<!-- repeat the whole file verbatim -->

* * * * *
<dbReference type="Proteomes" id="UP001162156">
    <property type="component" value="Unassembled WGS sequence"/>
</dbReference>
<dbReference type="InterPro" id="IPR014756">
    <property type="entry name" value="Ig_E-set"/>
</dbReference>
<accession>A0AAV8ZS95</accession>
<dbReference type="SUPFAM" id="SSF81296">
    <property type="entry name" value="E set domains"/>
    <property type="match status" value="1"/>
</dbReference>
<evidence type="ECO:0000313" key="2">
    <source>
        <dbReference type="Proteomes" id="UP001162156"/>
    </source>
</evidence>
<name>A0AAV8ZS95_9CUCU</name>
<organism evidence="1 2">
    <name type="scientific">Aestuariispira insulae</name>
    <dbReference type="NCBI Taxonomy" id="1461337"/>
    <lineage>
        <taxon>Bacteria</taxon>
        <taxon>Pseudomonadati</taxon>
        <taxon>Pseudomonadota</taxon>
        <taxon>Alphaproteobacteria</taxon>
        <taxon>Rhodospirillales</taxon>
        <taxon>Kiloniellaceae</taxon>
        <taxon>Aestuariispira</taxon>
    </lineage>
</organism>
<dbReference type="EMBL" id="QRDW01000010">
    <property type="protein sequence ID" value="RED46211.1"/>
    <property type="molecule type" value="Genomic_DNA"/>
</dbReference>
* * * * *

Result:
<dbReference type="Proteomes" id="UP001162156">
    <property type="component" value="Unassembled WGS sequence"/>
</dbReference>
<dbReference type="InterPro" id="IPR014756">
    <property type="entry name" value="Ig_E-set"/>
</dbReference>
<accession>A0AAV8ZS95</accession>
<dbReference type="SUPFAM" id="SSF81296">
    <property type="entry name" value="E set domains"/>
    <property type="match status" value="1"/>
</dbReference>
<evidence type="ECO:0000313" key="2">
    <source>
        <dbReference type="Proteomes" id="UP001162156"/>
    </source>
</evidence>
<name>A0AAV8ZS95_9CUCU</name>
<organism evidence="1 2">
    <name type="scientific">Aestuariispira insulae</name>
    <dbReference type="NCBI Taxonomy" id="1461337"/>
    <lineage>
        <taxon>Bacteria</taxon>
        <taxon>Pseudomonadati</taxon>
        <taxon>Pseudomonadota</taxon>
        <taxon>Alphaproteobacteria</taxon>
        <taxon>Rhodospirillales</taxon>
        <taxon>Kiloniellaceae</taxon>
        <taxon>Aestuariispira</taxon>
    </lineage>
</organism>
<dbReference type="EMBL" id="QRDW01000010">
    <property type="protein sequence ID" value="RED46211.1"/>
    <property type="molecule type" value="Genomic_DNA"/>
</dbReference>